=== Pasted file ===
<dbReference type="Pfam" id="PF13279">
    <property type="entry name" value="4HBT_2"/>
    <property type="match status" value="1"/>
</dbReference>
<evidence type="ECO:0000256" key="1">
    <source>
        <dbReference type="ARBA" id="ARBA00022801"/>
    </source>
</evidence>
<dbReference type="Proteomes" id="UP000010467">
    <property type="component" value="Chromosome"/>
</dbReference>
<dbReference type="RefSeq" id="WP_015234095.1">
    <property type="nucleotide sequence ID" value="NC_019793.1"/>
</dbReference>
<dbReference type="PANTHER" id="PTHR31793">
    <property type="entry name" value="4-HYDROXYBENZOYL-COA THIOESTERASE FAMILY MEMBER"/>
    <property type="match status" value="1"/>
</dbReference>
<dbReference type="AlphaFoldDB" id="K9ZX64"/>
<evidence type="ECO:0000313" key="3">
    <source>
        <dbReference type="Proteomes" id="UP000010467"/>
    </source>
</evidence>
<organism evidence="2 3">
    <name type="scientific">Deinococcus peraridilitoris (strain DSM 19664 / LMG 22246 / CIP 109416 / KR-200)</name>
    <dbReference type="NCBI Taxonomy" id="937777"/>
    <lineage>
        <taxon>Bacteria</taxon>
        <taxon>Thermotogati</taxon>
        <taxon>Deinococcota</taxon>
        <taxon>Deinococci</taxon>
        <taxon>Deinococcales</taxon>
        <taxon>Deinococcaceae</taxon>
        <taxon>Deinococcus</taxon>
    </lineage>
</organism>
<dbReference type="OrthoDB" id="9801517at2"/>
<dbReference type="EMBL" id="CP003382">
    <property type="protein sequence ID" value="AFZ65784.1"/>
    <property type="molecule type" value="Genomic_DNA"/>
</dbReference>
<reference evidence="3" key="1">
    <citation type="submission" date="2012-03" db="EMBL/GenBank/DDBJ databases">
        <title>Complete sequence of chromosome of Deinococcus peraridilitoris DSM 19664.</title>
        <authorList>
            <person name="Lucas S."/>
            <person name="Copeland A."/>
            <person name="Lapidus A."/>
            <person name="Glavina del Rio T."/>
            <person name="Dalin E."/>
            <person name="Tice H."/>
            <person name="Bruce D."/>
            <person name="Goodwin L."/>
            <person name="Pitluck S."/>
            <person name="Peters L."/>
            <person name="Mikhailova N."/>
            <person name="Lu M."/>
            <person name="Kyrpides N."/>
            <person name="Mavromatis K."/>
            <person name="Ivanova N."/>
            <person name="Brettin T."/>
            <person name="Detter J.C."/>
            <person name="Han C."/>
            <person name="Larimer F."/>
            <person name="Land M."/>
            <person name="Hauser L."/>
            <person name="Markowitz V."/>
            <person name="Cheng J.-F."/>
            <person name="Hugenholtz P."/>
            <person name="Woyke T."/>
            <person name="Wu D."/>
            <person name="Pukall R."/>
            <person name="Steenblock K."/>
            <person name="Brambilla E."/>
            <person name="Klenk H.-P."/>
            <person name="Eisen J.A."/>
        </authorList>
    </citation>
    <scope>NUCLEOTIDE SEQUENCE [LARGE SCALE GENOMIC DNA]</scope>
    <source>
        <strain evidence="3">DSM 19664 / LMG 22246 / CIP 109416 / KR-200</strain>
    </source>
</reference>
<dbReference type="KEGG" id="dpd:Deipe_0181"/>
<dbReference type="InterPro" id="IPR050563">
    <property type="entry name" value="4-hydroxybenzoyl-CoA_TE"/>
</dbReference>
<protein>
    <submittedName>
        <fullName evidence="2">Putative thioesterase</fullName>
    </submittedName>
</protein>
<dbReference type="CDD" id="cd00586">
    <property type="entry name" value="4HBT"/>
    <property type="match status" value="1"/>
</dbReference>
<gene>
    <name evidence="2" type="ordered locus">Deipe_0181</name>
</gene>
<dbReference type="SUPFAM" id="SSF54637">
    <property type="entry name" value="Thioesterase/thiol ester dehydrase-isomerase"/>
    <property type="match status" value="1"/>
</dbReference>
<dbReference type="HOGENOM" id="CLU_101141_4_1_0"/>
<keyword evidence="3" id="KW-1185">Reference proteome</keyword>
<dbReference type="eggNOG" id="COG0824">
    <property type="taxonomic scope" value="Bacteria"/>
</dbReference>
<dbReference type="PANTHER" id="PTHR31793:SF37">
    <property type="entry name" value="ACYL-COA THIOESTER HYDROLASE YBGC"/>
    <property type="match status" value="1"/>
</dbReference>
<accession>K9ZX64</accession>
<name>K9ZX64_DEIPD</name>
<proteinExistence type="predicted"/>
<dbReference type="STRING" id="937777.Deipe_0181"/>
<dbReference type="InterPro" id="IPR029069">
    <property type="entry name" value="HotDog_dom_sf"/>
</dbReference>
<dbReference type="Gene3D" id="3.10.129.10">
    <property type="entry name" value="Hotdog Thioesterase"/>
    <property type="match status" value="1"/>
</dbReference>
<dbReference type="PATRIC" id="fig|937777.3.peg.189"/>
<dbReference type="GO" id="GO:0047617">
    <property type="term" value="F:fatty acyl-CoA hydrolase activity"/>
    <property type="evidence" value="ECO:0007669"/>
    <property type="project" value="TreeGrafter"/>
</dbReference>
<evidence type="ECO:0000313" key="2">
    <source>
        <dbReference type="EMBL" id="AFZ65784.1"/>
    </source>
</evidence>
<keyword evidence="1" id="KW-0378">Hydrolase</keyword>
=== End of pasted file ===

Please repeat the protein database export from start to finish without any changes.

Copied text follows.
<dbReference type="Pfam" id="PF13279">
    <property type="entry name" value="4HBT_2"/>
    <property type="match status" value="1"/>
</dbReference>
<evidence type="ECO:0000256" key="1">
    <source>
        <dbReference type="ARBA" id="ARBA00022801"/>
    </source>
</evidence>
<dbReference type="Proteomes" id="UP000010467">
    <property type="component" value="Chromosome"/>
</dbReference>
<dbReference type="RefSeq" id="WP_015234095.1">
    <property type="nucleotide sequence ID" value="NC_019793.1"/>
</dbReference>
<dbReference type="PANTHER" id="PTHR31793">
    <property type="entry name" value="4-HYDROXYBENZOYL-COA THIOESTERASE FAMILY MEMBER"/>
    <property type="match status" value="1"/>
</dbReference>
<dbReference type="AlphaFoldDB" id="K9ZX64"/>
<evidence type="ECO:0000313" key="3">
    <source>
        <dbReference type="Proteomes" id="UP000010467"/>
    </source>
</evidence>
<organism evidence="2 3">
    <name type="scientific">Deinococcus peraridilitoris (strain DSM 19664 / LMG 22246 / CIP 109416 / KR-200)</name>
    <dbReference type="NCBI Taxonomy" id="937777"/>
    <lineage>
        <taxon>Bacteria</taxon>
        <taxon>Thermotogati</taxon>
        <taxon>Deinococcota</taxon>
        <taxon>Deinococci</taxon>
        <taxon>Deinococcales</taxon>
        <taxon>Deinococcaceae</taxon>
        <taxon>Deinococcus</taxon>
    </lineage>
</organism>
<dbReference type="OrthoDB" id="9801517at2"/>
<dbReference type="EMBL" id="CP003382">
    <property type="protein sequence ID" value="AFZ65784.1"/>
    <property type="molecule type" value="Genomic_DNA"/>
</dbReference>
<reference evidence="3" key="1">
    <citation type="submission" date="2012-03" db="EMBL/GenBank/DDBJ databases">
        <title>Complete sequence of chromosome of Deinococcus peraridilitoris DSM 19664.</title>
        <authorList>
            <person name="Lucas S."/>
            <person name="Copeland A."/>
            <person name="Lapidus A."/>
            <person name="Glavina del Rio T."/>
            <person name="Dalin E."/>
            <person name="Tice H."/>
            <person name="Bruce D."/>
            <person name="Goodwin L."/>
            <person name="Pitluck S."/>
            <person name="Peters L."/>
            <person name="Mikhailova N."/>
            <person name="Lu M."/>
            <person name="Kyrpides N."/>
            <person name="Mavromatis K."/>
            <person name="Ivanova N."/>
            <person name="Brettin T."/>
            <person name="Detter J.C."/>
            <person name="Han C."/>
            <person name="Larimer F."/>
            <person name="Land M."/>
            <person name="Hauser L."/>
            <person name="Markowitz V."/>
            <person name="Cheng J.-F."/>
            <person name="Hugenholtz P."/>
            <person name="Woyke T."/>
            <person name="Wu D."/>
            <person name="Pukall R."/>
            <person name="Steenblock K."/>
            <person name="Brambilla E."/>
            <person name="Klenk H.-P."/>
            <person name="Eisen J.A."/>
        </authorList>
    </citation>
    <scope>NUCLEOTIDE SEQUENCE [LARGE SCALE GENOMIC DNA]</scope>
    <source>
        <strain evidence="3">DSM 19664 / LMG 22246 / CIP 109416 / KR-200</strain>
    </source>
</reference>
<dbReference type="KEGG" id="dpd:Deipe_0181"/>
<dbReference type="InterPro" id="IPR050563">
    <property type="entry name" value="4-hydroxybenzoyl-CoA_TE"/>
</dbReference>
<protein>
    <submittedName>
        <fullName evidence="2">Putative thioesterase</fullName>
    </submittedName>
</protein>
<dbReference type="CDD" id="cd00586">
    <property type="entry name" value="4HBT"/>
    <property type="match status" value="1"/>
</dbReference>
<gene>
    <name evidence="2" type="ordered locus">Deipe_0181</name>
</gene>
<dbReference type="SUPFAM" id="SSF54637">
    <property type="entry name" value="Thioesterase/thiol ester dehydrase-isomerase"/>
    <property type="match status" value="1"/>
</dbReference>
<dbReference type="HOGENOM" id="CLU_101141_4_1_0"/>
<keyword evidence="3" id="KW-1185">Reference proteome</keyword>
<dbReference type="eggNOG" id="COG0824">
    <property type="taxonomic scope" value="Bacteria"/>
</dbReference>
<dbReference type="PANTHER" id="PTHR31793:SF37">
    <property type="entry name" value="ACYL-COA THIOESTER HYDROLASE YBGC"/>
    <property type="match status" value="1"/>
</dbReference>
<accession>K9ZX64</accession>
<name>K9ZX64_DEIPD</name>
<proteinExistence type="predicted"/>
<dbReference type="STRING" id="937777.Deipe_0181"/>
<dbReference type="InterPro" id="IPR029069">
    <property type="entry name" value="HotDog_dom_sf"/>
</dbReference>
<dbReference type="Gene3D" id="3.10.129.10">
    <property type="entry name" value="Hotdog Thioesterase"/>
    <property type="match status" value="1"/>
</dbReference>
<dbReference type="PATRIC" id="fig|937777.3.peg.189"/>
<dbReference type="GO" id="GO:0047617">
    <property type="term" value="F:fatty acyl-CoA hydrolase activity"/>
    <property type="evidence" value="ECO:0007669"/>
    <property type="project" value="TreeGrafter"/>
</dbReference>
<evidence type="ECO:0000313" key="2">
    <source>
        <dbReference type="EMBL" id="AFZ65784.1"/>
    </source>
</evidence>
<keyword evidence="1" id="KW-0378">Hydrolase</keyword>